There is something quaintly retro about What Remains of Edith Finch, which seems an odd to say about a burgeoning subgenre only a few years old. The Chinese Room’s original mod version of Dear Esther released in 2008; the original Stanley Parable arrived in 2011; by the time Gone Home hit the scene in 2013, so-called “walking simulators” and other non-shooter first-person games were a well-cornered niche. When Giant Sparrow’s debut title The Unfinished Swan released in 2012, it too fell in with this category, even though it featured shooting (after a fashion): critics recognized it as part of a growing trend of non-violent, story-focused independent games for an audience much broader than first-person games tended to attract. It makes sense, then, that Edith Finch should capture much of the same feeling.
Except that it’s now 2017, and it isn’t just technology which moves swiftly in the world of videogames. When BioShock blew teen boys’ minds with a well-placed “would you kindly” in 2007, we talked and wrote about first-person games in a very different way. Hell, that’s where we got the term “ludonarrative dissonance” (and I wish every day that Clint Hocking would take it back). There is something charmingly outdated in how What Remains of Edith Finch plays itself completely straight — right down to its narrated diary entries and blinking red beacons — that makes the whole game feel like a time capsule. It’s a callback to a not-so-distant past, when we believed non-violent first-person games were fertile ground for gameplay innovation, instead of just another genre that had been discoursed to death.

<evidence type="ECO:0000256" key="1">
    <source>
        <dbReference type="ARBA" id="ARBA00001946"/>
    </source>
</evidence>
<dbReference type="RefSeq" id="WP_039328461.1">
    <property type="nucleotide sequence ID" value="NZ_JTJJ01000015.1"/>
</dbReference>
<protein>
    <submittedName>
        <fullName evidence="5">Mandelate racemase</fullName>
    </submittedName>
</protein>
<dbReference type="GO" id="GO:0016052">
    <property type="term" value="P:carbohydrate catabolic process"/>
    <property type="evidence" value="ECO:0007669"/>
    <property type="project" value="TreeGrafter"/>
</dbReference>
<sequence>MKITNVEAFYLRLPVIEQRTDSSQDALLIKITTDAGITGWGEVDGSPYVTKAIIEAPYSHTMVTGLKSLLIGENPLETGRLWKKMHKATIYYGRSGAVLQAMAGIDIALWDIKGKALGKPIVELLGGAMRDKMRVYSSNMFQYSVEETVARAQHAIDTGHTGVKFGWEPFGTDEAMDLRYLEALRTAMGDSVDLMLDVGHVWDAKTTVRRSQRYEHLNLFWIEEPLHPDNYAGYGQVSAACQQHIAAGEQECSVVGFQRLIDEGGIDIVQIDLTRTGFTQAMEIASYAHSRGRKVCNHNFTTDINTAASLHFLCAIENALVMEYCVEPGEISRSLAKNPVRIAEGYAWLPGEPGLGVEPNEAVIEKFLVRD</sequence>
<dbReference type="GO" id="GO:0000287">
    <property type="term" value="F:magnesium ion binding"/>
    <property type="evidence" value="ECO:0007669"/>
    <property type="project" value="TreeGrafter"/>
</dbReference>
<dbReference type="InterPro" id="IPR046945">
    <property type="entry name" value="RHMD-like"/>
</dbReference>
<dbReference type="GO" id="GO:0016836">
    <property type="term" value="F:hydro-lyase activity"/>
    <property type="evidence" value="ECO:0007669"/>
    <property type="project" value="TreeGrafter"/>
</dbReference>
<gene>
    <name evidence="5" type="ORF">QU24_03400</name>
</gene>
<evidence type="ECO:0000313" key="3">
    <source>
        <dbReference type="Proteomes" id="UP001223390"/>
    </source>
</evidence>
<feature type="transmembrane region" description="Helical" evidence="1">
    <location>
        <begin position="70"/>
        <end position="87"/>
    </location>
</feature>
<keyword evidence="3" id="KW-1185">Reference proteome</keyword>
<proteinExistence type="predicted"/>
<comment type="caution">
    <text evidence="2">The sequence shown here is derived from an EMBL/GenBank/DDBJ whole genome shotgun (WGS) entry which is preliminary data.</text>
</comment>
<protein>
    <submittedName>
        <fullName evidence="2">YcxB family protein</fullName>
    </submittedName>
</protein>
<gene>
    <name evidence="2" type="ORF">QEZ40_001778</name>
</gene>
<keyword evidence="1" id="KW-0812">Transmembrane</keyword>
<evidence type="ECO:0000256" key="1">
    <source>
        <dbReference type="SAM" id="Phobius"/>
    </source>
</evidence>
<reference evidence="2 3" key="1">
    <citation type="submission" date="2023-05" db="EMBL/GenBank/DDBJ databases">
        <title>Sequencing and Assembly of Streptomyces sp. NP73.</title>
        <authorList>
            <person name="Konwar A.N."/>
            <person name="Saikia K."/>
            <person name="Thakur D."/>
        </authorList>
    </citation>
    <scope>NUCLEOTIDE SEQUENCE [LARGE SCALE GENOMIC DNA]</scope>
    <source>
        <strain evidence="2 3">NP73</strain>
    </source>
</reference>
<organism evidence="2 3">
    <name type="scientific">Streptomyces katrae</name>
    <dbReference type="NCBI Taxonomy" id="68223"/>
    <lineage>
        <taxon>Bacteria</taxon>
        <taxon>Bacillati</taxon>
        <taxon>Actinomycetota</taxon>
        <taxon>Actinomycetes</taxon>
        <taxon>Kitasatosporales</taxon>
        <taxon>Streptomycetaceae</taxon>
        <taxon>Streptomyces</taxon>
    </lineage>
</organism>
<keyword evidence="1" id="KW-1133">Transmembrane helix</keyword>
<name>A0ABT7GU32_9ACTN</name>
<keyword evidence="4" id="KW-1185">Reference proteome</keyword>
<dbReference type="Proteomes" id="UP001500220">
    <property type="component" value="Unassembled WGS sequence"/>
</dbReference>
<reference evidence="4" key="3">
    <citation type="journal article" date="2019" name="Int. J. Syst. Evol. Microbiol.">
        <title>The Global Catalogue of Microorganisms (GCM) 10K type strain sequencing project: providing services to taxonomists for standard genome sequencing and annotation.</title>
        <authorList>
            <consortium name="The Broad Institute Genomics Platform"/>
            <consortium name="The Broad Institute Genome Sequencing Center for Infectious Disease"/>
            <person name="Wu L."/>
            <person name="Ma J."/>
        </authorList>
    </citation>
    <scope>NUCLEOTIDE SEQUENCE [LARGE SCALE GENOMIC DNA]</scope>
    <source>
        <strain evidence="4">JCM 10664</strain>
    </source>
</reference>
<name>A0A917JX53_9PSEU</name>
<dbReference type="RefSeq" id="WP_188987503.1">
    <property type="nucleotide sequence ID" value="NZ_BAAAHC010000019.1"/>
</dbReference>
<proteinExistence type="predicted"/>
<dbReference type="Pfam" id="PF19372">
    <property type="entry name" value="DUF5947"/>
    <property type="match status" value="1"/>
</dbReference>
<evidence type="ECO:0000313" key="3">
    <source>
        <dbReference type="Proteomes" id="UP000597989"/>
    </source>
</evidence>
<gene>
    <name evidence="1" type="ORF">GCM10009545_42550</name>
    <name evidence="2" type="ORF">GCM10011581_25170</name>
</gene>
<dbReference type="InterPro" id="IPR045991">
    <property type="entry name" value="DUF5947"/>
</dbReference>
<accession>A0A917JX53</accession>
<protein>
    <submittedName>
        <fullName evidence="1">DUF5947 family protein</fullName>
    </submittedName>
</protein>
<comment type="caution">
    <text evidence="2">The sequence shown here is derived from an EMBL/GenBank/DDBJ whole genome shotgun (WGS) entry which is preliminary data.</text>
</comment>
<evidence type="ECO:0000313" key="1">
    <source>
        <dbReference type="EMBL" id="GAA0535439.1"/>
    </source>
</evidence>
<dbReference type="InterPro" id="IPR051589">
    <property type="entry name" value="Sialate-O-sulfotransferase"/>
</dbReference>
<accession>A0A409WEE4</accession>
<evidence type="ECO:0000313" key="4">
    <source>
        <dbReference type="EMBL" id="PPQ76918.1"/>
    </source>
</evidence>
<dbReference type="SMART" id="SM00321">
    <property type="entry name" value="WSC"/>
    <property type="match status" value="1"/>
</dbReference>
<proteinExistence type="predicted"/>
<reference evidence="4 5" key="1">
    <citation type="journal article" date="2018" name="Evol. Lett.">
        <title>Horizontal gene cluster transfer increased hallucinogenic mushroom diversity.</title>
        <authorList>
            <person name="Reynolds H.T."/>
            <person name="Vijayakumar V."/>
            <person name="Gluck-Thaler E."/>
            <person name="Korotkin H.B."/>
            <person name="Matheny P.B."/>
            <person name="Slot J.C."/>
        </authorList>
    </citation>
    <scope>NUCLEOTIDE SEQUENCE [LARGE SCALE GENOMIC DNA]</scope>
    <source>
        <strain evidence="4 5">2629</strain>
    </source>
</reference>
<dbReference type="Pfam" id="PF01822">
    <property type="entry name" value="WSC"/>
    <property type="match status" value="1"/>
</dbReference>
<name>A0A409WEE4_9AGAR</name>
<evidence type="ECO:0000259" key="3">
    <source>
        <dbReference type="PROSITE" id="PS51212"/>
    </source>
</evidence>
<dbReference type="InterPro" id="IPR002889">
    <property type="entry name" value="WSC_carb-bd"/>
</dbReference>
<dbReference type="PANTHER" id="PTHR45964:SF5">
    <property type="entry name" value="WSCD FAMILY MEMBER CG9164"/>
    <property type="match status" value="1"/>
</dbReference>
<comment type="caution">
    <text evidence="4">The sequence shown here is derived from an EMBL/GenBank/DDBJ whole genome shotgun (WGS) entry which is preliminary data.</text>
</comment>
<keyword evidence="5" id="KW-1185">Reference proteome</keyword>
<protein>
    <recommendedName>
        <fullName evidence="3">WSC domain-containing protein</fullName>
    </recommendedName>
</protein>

All of Edith Finch‘s vignettes premise themselves on the same foregone conclusion — except the very last one, the largest and longest story the game tells. Specifics aside, we know in advance what becomes of every member of the household, including family matriarch Edith Finch, Sr.. But what remains of Edith Finch, Jr., the young woman who catburgles her way through her own ancestral home to find answers, is not so concrete. The closure she’s after doesn’t arrive as some cinematic crescendo or decisive final revelation; it’s more introspective than that. Is there a family curse? Does believing in the curse help will it into existence? What happens to a family home when the last family member leaves?
From start to finish, What Remains of Edith Finch might take the average player two or three hours to complete, about the same time as a movie might run on the same subject — which is perfect, in my opinion. It’s a game a player could reasonably finish in a single sitting, yet continue thinking about it long after, much like the gothic short stories which inspire it. I would not go so far as to call it “accessible” — like Unfinished Swan, the player needs to either come in knowing how to operate a first-person game or be able to pick up those skills quickly, so I’d hesitate before showing it to your death-obsessed great-grandmother, if you have one — and there are times when its controls work against it, rather than in service to the story that it’s telling. But for a sophomoric effort, What Remains of Edith Finch at least measures up to its predecessors, subverting its genre in subtler but none the less gratifying ways.
*I’ve used the game’s terminology here, but technically, Edith Finch, Jr. should be Edith Finch II, since she’s not Edith Finch, Sr.’s daughter. I’m sorry, I know that I am probably one of five people in the entire world who care about this, but it was bugging me and I had to say something.